Horizon - Should I eat meat?
Despite knowing that the answer was always going to be - 'in moderation' - I decided to watch the Horizon programme, Should I eat meat?, last night on BBC. I am not a massive red meat eater, probably only consuming it once or maybe twice maximum a week. I tend to stick to white meat and fish, mostly because of taste. However, on hearing they were also going to be discussing the dangers of processed meats, such as bacon and ham, I thought it would be an interesting watch. I eat bacon as a treat once a month or so, but we tend to have ham daily in the house. It had never occurred to me that this could be an issue. I wanted to learn why.
The experiment undertaken required Dr Michael Mosley to eat a double portion of meat a day- about 120g. Long story short, after a month his blood pressure had risen considerably from about 118/69 to 140/80, leaving him in the lower end of the high blood pressure group. His LDL cholesterol levels had also risen, despite his faeces showing no sign of damage to his body. (They suggested this had been because of the fibre he had been eating which counteracted the high meat content.) Overall they seemed to conclude that a high red meat diet is a problem.
What I want to know
However, my question refers to what else is on the plate with the piece of meat. A lot of the time when we think of having a steak, we think of combining it with chips. If we are to have a beef burger, there is a large chance it will come with a nice helping of chips and onion rings. If we eat bacon, will it just be a small part of a nice full English breakfast? Is it really the meat doing the harm to us or what we are putting with the meat?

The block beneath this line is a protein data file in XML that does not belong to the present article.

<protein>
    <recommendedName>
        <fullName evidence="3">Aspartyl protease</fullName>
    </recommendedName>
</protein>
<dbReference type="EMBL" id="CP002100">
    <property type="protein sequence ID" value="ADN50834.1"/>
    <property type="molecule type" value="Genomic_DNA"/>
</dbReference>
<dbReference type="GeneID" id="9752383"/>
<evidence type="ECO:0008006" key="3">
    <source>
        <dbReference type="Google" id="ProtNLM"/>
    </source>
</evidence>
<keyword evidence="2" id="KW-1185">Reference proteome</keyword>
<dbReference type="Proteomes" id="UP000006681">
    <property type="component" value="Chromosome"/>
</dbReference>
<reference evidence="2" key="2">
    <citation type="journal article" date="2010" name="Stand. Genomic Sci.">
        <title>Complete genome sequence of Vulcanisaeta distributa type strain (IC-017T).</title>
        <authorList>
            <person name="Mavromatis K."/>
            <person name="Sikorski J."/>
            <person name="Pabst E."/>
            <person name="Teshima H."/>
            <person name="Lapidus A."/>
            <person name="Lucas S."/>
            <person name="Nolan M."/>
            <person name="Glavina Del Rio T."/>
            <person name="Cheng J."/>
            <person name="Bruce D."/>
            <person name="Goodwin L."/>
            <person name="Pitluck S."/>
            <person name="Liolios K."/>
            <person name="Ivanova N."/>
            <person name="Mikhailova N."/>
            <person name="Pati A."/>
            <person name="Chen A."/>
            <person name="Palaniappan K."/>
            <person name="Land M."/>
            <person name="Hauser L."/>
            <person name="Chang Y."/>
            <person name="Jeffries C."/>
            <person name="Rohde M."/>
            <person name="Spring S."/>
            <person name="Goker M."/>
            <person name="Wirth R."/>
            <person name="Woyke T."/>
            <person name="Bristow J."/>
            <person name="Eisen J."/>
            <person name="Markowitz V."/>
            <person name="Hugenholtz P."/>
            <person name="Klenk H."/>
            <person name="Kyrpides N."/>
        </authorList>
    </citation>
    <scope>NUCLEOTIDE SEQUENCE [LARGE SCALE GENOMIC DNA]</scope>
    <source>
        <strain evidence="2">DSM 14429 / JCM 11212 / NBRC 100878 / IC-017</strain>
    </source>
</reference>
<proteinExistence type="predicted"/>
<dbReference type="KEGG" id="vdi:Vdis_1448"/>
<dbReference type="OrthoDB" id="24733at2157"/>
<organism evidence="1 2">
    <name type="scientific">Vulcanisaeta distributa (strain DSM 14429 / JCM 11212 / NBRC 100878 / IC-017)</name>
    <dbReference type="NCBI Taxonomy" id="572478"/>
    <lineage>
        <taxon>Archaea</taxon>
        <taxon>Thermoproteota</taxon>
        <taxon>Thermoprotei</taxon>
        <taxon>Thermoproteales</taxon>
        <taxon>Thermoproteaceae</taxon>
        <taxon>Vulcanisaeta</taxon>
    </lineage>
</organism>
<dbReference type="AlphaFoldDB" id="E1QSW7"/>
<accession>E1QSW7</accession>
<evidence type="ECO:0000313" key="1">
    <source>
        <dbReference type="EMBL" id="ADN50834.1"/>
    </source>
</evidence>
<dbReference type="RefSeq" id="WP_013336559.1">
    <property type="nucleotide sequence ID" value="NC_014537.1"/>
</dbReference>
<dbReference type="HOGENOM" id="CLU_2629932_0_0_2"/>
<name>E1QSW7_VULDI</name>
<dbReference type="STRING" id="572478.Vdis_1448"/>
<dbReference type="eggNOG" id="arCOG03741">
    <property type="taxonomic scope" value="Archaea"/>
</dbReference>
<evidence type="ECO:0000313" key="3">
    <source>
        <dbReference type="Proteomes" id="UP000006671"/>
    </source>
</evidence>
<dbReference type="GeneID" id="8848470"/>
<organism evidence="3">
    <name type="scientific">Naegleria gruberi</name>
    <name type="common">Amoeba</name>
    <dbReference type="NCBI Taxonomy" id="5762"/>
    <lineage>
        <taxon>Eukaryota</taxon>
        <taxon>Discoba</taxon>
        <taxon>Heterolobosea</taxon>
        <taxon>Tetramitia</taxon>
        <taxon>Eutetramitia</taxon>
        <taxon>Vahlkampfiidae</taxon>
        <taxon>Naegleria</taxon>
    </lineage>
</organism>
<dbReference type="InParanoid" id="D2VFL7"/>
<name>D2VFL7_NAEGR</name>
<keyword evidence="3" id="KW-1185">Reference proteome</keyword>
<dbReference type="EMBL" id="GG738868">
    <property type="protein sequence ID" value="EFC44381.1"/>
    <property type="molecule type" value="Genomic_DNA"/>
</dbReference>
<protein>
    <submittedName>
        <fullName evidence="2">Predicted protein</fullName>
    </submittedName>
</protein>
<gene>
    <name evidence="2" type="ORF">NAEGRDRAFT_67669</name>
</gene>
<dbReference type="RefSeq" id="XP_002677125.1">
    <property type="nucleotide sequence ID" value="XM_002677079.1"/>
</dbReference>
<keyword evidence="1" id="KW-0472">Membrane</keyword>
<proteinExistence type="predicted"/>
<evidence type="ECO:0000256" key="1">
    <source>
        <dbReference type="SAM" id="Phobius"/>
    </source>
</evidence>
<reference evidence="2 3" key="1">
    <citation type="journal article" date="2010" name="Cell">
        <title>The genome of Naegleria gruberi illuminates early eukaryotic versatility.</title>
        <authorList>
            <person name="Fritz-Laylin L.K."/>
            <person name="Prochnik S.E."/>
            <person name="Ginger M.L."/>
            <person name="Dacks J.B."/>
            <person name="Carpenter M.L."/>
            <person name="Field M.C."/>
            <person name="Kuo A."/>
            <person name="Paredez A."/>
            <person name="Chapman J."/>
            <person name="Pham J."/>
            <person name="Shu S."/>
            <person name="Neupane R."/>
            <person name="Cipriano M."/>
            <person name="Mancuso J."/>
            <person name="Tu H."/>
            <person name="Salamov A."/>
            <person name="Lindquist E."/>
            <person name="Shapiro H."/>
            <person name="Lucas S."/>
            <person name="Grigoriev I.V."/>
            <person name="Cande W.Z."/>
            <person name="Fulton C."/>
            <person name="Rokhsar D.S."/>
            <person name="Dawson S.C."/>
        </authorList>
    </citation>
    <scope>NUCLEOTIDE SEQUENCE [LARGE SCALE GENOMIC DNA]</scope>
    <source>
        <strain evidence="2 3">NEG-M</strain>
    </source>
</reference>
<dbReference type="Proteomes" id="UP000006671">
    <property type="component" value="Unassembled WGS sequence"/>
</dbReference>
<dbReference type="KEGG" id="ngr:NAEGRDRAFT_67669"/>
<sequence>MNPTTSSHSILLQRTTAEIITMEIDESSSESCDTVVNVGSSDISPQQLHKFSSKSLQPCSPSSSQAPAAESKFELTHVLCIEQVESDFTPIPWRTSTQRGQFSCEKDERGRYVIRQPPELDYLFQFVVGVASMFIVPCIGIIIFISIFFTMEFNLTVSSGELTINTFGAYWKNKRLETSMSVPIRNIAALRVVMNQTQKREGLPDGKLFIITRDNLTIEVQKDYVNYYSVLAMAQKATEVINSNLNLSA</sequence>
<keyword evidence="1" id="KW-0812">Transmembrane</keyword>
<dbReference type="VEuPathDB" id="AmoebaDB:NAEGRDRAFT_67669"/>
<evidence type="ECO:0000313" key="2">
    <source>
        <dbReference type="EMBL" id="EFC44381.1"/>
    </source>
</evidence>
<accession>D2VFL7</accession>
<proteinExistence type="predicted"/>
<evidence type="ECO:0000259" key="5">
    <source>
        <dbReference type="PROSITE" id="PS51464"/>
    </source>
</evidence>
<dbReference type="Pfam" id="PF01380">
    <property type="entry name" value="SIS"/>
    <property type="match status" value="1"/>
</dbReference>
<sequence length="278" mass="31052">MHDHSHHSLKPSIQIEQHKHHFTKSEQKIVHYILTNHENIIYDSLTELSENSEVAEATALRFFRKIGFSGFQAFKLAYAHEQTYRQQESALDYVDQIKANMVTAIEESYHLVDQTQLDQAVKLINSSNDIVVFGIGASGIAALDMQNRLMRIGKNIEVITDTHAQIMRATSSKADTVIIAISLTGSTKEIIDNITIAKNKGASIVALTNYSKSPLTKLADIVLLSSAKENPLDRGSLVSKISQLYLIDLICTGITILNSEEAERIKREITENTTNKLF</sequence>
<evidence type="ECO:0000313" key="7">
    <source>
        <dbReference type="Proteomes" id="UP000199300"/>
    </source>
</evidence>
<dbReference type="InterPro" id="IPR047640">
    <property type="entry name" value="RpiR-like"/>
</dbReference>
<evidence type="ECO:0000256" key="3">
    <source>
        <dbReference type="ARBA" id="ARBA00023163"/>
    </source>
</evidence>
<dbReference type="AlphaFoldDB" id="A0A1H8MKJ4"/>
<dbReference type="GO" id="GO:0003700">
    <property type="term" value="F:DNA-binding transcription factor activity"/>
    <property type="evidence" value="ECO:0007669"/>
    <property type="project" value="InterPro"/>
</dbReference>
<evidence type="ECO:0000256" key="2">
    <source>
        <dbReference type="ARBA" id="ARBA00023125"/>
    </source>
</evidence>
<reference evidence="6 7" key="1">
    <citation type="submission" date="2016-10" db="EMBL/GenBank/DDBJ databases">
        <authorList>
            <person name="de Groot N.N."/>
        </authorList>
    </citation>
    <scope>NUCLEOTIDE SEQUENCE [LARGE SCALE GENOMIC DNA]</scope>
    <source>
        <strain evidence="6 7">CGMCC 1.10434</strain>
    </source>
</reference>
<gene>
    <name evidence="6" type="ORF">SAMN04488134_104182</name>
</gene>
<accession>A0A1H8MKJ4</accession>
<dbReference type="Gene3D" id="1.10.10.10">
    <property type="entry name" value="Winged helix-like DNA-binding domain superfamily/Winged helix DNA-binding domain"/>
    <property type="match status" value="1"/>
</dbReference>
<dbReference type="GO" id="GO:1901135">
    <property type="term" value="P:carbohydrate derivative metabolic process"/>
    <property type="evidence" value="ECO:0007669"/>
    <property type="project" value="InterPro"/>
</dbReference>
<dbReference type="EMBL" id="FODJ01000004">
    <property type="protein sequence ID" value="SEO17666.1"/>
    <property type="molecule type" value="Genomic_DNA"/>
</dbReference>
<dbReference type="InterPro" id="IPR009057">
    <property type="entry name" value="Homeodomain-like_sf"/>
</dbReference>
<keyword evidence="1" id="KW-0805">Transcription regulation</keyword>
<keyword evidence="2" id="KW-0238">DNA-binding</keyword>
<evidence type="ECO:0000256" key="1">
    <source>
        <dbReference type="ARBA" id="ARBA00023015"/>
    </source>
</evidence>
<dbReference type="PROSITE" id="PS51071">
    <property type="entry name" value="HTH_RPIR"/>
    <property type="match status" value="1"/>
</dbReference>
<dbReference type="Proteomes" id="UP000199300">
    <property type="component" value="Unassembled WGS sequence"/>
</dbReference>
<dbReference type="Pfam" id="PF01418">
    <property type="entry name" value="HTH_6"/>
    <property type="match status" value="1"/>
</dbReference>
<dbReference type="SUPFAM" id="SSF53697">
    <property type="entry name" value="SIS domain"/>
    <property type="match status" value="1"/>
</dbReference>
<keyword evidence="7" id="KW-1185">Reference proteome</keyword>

They did look at a small, supposedly healthy population – 7 day eventists, where half seem to be meat eaters and the other half vegetarian. They showed that the meat eaters were 20% more likely to die prematurely from heart failure. Assuming they do not combine their meat with onion rings, this would suggest it is the meat that causes health problems not the other things on the plate. However, they were very unclear on what a 20% increase actually meant. If there is only a 0.1% chance that a 7 day eventist will die early, then by eating meat and raising this by 20% it isn't really significant. On the other hand if there is a 20% chance they will die early then clearly this is a considerable increase. Also, the premature death was referring to deaths from heart problems. How do we know that the vegetarians weren’t 20% more likely to die early from some sort of deficiency due to lack of meat?
Overall I think the programme tried to deal with too many issues and didn’t go into enough depth. My question to you is considering their conclusions, that meat, especially processed meat will kill you early, will you be decreasing the amount of red meat you eat. Or at the end of the day is it worth it for that big juicy steak?